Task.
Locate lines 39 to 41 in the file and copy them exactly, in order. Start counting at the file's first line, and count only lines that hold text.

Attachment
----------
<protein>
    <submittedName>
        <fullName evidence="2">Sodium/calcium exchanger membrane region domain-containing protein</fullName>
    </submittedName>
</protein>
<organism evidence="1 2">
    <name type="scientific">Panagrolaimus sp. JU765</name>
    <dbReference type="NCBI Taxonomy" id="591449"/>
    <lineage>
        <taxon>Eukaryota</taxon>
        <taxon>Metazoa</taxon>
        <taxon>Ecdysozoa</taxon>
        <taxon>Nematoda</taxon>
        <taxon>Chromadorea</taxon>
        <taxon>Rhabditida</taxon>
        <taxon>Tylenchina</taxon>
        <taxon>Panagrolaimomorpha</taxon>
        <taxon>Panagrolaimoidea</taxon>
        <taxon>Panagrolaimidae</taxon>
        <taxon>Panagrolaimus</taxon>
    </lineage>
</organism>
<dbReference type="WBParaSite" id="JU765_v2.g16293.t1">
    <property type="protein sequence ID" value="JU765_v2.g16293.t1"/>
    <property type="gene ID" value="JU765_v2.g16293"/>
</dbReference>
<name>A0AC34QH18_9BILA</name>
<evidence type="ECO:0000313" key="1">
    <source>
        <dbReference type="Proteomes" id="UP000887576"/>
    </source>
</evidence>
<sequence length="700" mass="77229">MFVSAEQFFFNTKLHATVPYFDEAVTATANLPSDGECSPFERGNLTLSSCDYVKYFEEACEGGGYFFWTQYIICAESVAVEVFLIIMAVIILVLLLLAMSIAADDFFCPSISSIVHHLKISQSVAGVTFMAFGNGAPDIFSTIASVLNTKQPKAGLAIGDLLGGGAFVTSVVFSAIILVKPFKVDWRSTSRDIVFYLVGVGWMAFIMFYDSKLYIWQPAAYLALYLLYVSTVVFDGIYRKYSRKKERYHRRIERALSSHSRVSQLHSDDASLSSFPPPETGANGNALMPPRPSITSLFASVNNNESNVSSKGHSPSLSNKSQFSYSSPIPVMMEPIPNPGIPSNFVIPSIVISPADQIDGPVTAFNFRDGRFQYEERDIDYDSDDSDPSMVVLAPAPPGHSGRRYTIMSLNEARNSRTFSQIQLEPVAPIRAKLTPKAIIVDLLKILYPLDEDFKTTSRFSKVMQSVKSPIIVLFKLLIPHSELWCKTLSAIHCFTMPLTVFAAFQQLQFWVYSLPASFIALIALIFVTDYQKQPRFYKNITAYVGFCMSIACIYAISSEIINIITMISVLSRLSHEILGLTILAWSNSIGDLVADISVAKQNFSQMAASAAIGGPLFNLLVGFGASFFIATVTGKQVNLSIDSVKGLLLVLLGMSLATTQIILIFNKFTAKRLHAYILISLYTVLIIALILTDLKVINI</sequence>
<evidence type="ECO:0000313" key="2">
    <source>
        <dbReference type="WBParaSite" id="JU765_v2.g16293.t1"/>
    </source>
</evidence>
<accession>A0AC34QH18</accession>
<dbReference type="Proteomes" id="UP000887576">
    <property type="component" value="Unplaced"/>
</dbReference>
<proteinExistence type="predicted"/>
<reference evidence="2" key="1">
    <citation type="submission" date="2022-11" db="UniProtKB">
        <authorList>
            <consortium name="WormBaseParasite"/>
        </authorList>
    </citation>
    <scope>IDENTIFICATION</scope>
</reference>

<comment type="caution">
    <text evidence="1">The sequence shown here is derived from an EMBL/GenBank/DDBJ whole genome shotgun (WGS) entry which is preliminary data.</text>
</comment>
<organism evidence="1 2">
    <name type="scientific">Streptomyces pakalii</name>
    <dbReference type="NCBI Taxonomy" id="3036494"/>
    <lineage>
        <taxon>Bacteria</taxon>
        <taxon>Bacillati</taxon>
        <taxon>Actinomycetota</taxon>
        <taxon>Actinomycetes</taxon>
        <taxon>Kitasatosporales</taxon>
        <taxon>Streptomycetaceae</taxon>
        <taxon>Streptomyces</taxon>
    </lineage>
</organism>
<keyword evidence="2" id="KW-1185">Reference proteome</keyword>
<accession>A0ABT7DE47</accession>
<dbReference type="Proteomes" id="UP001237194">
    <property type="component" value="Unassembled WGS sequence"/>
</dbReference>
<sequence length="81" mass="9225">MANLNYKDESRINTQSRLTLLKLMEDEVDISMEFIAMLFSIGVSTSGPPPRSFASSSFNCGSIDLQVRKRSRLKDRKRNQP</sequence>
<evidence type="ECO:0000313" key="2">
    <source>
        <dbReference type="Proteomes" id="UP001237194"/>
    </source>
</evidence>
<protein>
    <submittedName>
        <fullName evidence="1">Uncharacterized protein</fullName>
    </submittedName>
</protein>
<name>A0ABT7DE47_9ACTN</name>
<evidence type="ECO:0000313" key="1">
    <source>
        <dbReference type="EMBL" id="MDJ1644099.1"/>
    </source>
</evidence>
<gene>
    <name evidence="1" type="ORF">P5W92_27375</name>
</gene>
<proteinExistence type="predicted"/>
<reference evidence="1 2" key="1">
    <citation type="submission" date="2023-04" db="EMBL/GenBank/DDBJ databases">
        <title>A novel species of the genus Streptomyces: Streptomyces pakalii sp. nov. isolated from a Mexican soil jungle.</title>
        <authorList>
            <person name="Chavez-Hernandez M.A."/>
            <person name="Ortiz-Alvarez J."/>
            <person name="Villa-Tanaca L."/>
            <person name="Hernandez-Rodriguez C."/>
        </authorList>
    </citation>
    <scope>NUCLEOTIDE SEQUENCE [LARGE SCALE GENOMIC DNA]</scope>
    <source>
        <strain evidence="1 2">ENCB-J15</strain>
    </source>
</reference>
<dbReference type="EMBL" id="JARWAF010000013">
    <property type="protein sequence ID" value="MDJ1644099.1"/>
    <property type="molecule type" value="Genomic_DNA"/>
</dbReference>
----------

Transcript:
<accession>A0AC34QH18</accession>
<dbReference type="Proteomes" id="UP000887576">
    <property type="component" value="Unplaced"/>